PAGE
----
She says she would definitely consider e-publishing, but for now she’s “very happy” with the traditional route. “I don’t know how I would manage the amount of extra work that often goes with e-publishing – design, marketing, etc. – while still being able to maintain steady concentration and progress,” she declares. “But I have an e-reader, and I use it often; I find it especially good for short form fiction, and I think there are really interesting things happening and yet to come in terms of [self-publishing].”
Not only has McKeon made her name as a novelist, her articles have been published in many journals and newspapers including The Paris Review, The Guardian and The Irish Times. As well as these remarkable achievements, she has a flourishing career as a playwright (under commission to Dublin’s Abbey Theatre). She doesn’t find any one of them easier than the next. “It all comes down to voice, [so] I’m not conscious of there being a huge difference between them.” She has recently curated Ireland’s largest poetry festival – DLR Poetry Now in Dun Laoghaire, from 2008-2011 – and many literary events in America, including the New York Irish Arts Centre Poetry Festival in 2011.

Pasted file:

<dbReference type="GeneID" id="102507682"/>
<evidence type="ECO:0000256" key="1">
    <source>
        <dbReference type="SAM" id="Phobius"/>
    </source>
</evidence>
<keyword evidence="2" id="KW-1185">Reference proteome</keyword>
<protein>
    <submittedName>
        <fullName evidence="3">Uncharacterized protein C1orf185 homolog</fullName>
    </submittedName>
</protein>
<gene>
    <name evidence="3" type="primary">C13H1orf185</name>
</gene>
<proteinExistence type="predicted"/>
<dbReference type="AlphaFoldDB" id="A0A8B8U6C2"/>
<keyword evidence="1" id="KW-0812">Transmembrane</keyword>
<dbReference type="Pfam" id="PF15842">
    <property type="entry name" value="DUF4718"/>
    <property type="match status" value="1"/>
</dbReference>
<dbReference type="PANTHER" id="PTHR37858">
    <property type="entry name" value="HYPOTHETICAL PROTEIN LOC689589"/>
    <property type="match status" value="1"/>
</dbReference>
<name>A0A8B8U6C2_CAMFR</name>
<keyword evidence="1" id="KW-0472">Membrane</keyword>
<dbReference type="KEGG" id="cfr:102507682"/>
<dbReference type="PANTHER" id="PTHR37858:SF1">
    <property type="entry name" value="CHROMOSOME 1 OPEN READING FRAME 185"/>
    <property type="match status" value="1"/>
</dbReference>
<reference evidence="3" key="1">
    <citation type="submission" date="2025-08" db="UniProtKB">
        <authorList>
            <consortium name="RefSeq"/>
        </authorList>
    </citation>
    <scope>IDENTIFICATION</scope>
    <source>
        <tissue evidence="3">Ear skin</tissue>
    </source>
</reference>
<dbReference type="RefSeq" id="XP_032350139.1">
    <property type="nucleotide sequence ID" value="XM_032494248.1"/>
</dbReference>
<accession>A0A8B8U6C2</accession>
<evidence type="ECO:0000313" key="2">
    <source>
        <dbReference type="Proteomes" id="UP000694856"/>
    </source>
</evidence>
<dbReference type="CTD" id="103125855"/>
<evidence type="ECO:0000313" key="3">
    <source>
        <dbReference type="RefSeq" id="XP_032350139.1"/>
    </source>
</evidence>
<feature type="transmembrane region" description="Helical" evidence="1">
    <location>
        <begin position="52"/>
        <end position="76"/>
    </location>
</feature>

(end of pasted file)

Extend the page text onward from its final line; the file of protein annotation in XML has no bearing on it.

She was approached to curate Poetry Now, which was her first taste of that kind of event curation and gave her a desire to do more of it. “I found that I loved the work; it was stimulating and satisfying. It feels like […] an alchemy made of various voices, various styles, and it’s something I just enjoy immensely. Bringing international writers to Ireland, some for the first time, was very rewarding, but it is even more rewarding to be able to bring great Irish writers to the U.S., to audiences here who are keen to know more about what’s happening in contemporary Irish writing. So it’s work that I intend to keep doing, if I’m let…”
Belinda McKeon lists a variety of works and authors that have been inspirational to her, from Chekhov, Bellow, Edna O’Brien, Mary Lavin, Alice Munro, Alistair MacLeod, William Trevor, Deborah Eisenberg, Amy Bloom, Roald Dahl, Robin Black to James Joyce. Her next work will be a novel, “set between Dublin and New York.” The best advice she can give to prospective authors is “read a lot and write a lot.”
You can catch Belinda McKeon speaking at Listowel Writers’ Week May 31 2012, at 3pm.